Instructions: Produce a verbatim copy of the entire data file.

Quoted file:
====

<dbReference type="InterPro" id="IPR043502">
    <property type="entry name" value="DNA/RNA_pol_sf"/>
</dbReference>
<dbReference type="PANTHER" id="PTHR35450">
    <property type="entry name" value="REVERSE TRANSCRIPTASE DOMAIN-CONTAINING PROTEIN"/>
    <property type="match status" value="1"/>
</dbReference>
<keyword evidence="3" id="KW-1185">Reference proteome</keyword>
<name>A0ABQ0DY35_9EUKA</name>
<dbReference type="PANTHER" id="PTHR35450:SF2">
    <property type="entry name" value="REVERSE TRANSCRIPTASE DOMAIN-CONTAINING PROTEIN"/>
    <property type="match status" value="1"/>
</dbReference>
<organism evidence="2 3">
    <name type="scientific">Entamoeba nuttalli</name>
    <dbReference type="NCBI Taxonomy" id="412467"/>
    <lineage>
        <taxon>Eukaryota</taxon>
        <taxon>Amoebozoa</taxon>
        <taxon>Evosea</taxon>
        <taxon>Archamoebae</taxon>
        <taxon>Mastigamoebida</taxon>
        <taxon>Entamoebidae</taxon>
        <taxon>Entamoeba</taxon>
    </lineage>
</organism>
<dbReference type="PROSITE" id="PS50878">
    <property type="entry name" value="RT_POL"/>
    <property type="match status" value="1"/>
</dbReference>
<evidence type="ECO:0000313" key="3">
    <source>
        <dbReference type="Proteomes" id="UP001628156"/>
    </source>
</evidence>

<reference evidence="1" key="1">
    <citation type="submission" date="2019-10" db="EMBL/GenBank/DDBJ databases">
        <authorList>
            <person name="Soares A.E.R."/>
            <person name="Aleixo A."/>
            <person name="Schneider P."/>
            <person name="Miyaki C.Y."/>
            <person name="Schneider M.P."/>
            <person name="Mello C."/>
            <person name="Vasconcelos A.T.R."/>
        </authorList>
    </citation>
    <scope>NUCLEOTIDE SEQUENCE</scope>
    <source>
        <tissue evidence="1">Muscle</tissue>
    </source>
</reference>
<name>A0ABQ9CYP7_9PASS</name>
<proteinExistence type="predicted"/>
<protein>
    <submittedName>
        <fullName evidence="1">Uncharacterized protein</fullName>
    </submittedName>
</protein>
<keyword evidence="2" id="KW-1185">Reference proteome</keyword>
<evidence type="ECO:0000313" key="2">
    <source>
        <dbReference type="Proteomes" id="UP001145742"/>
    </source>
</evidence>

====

<dbReference type="InterPro" id="IPR043502">
    <property type="entry name" value="DNA/RNA_pol_sf"/>
</dbReference>
<dbReference type="PANTHER" id="PTHR35450">
    <property type="entry name" value="REVERSE TRANSCRIPTASE DOMAIN-CONTAINING PROTEIN"/>
    <property type="match status" value="1"/>
</dbReference>
<keyword evidence="3" id="KW-1185">Reference proteome</keyword>
<name>A0ABQ0DY35_9EUKA</name>
<dbReference type="PANTHER" id="PTHR35450:SF2">
    <property type="entry name" value="REVERSE TRANSCRIPTASE DOMAIN-CONTAINING PROTEIN"/>
    <property type="match status" value="1"/>
</dbReference>
<organism evidence="2 3">
    <name type="scientific">Entamoeba nuttalli</name>
    <dbReference type="NCBI Taxonomy" id="412467"/>
    <lineage>
        <taxon>Eukaryota</taxon>
        <taxon>Amoebozoa</taxon>
        <taxon>Evosea</taxon>
        <taxon>Archamoebae</taxon>
        <taxon>Mastigamoebida</taxon>
        <taxon>Entamoebidae</taxon>
        <taxon>Entamoeba</taxon>
    </lineage>
</organism>
<dbReference type="PROSITE" id="PS50878">
    <property type="entry name" value="RT_POL"/>
    <property type="match status" value="1"/>
</dbReference>
<evidence type="ECO:0000313" key="3">
    <source>
        <dbReference type="Proteomes" id="UP001628156"/>
    </source>
</evidence>

<reference evidence="1" key="1">
    <citation type="submission" date="2019-10" db="EMBL/GenBank/DDBJ databases">
        <authorList>
            <person name="Soares A.E.R."/>
            <person name="Aleixo A."/>
            <person name="Schneider P."/>
            <person name="Miyaki C.Y."/>
            <person name="Schneider M.P."/>
            <person name="Mello C."/>
            <person name="Vasconcelos A.T.R."/>
        </authorList>
    </citation>
    <scope>NUCLEOTIDE SEQUENCE</scope>
    <source>
        <tissue evidence="1">Muscle</tissue>
    </source>
</reference>
<name>A0ABQ9CYP7_9PASS</name>
<proteinExistence type="predicted"/>
<protein>
    <submittedName>
        <fullName evidence="1">Uncharacterized protein</fullName>
    </submittedName>
</protein>
<keyword evidence="2" id="KW-1185">Reference proteome</keyword>
<evidence type="ECO:0000313" key="2">
    <source>
        <dbReference type="Proteomes" id="UP001145742"/>
    </source>
</evidence>